monosomy


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Related to monosomy: terminal deletion, Partial monosomy

mon·o·some

 (mŏn′ə-sōm′)
n.
1. A chromosome having no homologue, especially an unpaired X chromosome.
2. A single ribosome.

mon′o·so′mic (-sō′mĭk) adj.
mon′o·so′my n.

monosomy

(ˈmɒnəˌsəʊmɪ)
n
(Genetics) genetics the condition of lacking one member of a chromosomal pairing
ThesaurusAntonymsRelated WordsSynonymsLegend:
Noun1.monosomy - chromosomal abnormality consisting of the absence of one chromosome from the normal diploid number
chromosomal aberration, chromosomal anomaly, chromosonal disorder, chrosomal abnormality - any change in the normal structure or number of chromosomes; often results in physical or mental abnormalities
Translations
Monosomie
References in periodicals archive ?
The aim of such testing is to reveal an early state of genetic disorders such as trisomy 21 (Down syndrome), trisomy 18 (Edward syndrome), trisomy 13 (Patau syndrome), and monosomy X (Turner syndrome).
The CMA of the proband revealed two CNV: a loss of the entire chromosome X (~155 Mb) indicative of monosomy X and a 4.69 Mb copy number loss on 1q31 .2q31 .3 (bp 192, 715, 814 to 197, 401,180) (Figure 3).
The positive predictive value in this cohort was 95.2% for trisomy 21, 93.5% for trisomy 18, 77.9% for trisomy 13, and 86.7% for monosomy X.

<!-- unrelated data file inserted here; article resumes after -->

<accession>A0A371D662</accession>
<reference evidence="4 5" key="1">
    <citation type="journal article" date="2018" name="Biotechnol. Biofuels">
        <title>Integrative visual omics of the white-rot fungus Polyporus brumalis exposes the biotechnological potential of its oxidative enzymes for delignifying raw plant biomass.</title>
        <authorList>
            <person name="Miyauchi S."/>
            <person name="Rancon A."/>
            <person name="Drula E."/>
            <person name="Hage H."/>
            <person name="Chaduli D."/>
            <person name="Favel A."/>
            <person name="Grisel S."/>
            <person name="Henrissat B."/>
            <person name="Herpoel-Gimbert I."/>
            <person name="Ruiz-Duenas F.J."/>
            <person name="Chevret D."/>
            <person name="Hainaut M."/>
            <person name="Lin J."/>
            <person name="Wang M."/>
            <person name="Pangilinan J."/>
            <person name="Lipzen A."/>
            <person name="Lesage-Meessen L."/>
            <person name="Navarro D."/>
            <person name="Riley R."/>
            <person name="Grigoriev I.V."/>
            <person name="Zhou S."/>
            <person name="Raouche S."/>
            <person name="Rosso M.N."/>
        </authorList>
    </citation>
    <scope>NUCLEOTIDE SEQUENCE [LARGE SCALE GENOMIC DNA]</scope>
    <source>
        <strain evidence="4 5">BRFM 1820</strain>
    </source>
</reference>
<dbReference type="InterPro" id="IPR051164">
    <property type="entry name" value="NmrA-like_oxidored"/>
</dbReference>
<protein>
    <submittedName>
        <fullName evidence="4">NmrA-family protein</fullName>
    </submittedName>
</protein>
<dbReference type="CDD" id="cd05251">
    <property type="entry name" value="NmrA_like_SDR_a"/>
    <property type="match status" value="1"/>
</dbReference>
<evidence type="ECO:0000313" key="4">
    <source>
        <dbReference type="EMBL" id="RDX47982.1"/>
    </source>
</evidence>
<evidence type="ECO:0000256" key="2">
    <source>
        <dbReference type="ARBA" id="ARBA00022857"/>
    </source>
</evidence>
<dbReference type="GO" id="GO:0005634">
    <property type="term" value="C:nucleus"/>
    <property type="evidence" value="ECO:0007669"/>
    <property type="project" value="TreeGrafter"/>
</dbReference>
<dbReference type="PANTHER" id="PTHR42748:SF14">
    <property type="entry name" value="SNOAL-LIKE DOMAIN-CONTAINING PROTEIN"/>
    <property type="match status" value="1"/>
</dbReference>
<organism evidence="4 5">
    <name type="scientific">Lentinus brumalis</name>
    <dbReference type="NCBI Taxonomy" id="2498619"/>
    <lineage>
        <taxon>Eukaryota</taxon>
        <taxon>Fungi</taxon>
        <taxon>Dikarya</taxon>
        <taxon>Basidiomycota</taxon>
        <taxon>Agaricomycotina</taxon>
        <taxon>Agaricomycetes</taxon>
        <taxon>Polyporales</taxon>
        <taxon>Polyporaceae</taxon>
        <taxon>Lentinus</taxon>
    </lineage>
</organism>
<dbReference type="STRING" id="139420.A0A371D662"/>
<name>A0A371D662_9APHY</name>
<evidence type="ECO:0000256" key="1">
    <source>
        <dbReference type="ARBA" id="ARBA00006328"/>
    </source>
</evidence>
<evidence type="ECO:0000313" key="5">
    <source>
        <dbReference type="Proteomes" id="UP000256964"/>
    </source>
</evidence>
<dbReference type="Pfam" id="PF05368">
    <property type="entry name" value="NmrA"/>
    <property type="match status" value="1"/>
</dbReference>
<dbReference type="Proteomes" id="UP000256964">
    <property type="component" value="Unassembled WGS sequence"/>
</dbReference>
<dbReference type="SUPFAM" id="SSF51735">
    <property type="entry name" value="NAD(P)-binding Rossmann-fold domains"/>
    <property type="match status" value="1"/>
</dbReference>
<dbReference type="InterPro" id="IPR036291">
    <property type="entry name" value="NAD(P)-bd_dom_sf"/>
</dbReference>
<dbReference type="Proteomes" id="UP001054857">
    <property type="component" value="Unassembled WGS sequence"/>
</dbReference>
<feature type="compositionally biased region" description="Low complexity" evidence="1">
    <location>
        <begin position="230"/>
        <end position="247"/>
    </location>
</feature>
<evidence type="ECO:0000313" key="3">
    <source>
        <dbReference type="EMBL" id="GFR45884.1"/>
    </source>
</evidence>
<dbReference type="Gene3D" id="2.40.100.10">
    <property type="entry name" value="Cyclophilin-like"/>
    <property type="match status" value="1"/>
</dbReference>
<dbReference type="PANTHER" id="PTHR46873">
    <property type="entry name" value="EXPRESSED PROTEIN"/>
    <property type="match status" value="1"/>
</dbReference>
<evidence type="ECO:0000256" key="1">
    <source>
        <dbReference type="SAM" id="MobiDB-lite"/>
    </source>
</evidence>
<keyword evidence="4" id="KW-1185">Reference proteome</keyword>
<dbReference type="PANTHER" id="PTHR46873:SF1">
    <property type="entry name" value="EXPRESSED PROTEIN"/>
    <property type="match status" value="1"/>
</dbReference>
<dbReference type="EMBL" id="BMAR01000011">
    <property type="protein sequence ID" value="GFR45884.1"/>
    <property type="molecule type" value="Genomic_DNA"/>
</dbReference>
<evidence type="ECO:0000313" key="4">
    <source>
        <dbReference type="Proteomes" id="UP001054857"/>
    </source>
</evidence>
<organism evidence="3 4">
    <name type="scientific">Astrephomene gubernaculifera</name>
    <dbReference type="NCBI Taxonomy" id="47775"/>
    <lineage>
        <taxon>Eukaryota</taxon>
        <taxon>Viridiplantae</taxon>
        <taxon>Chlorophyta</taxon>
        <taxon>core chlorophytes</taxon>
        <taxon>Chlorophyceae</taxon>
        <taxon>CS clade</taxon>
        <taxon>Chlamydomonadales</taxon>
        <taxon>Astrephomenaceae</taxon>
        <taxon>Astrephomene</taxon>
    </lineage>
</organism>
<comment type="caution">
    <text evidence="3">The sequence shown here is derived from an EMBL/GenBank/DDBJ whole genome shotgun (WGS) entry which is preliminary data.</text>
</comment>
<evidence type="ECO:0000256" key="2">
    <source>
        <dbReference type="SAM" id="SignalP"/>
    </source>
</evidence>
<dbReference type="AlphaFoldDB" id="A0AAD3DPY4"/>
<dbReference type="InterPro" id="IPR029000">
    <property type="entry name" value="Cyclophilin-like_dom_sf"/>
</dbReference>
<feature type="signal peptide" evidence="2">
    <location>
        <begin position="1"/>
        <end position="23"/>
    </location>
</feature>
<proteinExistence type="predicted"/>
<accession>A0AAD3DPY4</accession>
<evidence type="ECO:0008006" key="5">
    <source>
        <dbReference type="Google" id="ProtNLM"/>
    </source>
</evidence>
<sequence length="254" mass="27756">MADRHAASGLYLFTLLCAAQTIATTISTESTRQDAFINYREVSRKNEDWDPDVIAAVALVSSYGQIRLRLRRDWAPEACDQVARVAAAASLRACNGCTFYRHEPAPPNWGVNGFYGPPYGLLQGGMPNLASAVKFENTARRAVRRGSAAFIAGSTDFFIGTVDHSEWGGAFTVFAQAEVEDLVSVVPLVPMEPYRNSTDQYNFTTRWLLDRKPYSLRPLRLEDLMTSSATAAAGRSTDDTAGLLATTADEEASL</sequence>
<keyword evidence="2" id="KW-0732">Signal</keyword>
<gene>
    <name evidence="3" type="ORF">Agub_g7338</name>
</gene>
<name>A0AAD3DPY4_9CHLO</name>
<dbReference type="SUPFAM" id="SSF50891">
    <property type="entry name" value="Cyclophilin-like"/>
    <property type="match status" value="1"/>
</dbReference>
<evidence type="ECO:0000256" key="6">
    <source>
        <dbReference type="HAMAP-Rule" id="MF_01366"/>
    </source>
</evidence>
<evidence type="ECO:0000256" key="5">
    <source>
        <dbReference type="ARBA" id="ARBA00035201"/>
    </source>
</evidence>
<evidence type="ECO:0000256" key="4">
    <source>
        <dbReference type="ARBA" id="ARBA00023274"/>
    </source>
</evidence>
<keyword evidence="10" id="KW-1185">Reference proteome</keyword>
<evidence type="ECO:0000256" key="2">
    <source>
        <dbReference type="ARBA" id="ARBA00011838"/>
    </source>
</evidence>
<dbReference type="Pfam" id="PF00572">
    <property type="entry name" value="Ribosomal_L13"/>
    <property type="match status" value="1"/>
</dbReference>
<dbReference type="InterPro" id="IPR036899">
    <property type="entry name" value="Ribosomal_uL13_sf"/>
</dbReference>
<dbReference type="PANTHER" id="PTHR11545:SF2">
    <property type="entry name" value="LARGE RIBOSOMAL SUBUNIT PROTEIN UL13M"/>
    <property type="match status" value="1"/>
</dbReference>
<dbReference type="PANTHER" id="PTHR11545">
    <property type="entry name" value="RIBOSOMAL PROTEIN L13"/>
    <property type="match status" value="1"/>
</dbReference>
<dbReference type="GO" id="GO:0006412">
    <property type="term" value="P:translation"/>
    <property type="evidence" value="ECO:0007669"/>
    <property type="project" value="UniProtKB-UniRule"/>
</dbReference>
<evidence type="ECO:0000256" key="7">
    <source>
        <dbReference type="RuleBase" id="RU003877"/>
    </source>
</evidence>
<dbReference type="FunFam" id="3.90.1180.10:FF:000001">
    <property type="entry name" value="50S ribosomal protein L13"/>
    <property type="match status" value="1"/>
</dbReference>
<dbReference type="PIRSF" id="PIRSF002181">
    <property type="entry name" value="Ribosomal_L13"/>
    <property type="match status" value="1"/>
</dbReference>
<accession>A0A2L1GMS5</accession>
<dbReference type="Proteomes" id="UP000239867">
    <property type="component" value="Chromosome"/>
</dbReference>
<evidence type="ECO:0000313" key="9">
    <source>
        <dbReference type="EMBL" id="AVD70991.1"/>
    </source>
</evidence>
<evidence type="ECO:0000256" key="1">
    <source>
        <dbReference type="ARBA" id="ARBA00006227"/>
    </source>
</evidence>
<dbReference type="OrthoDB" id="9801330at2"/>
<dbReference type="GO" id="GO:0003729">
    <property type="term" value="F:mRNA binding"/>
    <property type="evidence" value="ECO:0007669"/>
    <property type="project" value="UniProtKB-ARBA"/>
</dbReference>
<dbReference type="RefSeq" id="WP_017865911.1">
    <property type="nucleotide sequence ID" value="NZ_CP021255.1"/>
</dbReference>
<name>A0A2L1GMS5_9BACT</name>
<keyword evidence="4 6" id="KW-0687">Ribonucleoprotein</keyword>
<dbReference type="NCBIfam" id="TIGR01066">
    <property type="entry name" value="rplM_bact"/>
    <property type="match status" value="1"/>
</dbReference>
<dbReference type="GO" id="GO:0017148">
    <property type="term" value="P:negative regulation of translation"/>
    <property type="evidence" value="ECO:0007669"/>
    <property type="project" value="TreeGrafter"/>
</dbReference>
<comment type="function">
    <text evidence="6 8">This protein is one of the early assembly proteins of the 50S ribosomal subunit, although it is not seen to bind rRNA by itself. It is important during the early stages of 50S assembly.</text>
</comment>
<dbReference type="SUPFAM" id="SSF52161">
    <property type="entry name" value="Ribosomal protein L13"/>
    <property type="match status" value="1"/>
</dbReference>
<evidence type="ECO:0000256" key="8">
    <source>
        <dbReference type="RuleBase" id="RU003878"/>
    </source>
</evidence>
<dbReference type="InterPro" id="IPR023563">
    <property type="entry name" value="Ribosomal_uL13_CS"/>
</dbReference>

No specific karyotypic abnormality is yet known to be associated with BPDCN, but six recurrent cytogenetic alterations involving 5q (72%), 12p (64%), 13q (64%), 6q (50%), 15q (43%), and monosomy 9 (28%) have been previously proposed by Leroux et al.
Cytogenetic analyses have reported trisomy 21, monosomy 5, and 5q deletion in AML in the context of familial platelet disorder.
For example, if a person is missing one of the chromosomes from a pair, this is called monosomy. An example of monosomy is Turner syndrome in which a patient is missing one chromosome and is characterized by short stature besides other difficulties.
If patients are not lost from infections, cytogenetic changes can occur such as G-CSF receptor mutations in 12% and monosomy 7 in 50%.
Particularly monosomy of chromosomes 14 and 22 as well as deletions of 1p are well known.
Chromosome 9p deletion syndrome (OMIM#158170) is a well-known disorder, a structural monosomy occurring with loss of a part of 9p of varying size.
For instance, monosomy of chromosome 3 and gain of 8q are often found in UMs.[15],[16] Multiple common driver mutations have also been identified in UM including BAP1 , EIF1AX , GNA11 , GNAQ , and SF3B1 .[17],[18],[19] Specifically, BAP1 , EIF1AX , and SF3B1 mutations are mutually exclusive during UM progression, and BAP1 mutations showed the most significant association with UM metastasis.[20] Meanwhile, epigenetic alteration such as changes in microRNAs and long ncRNAs also plays a role in the development and metastasis of UMs.[21],[22]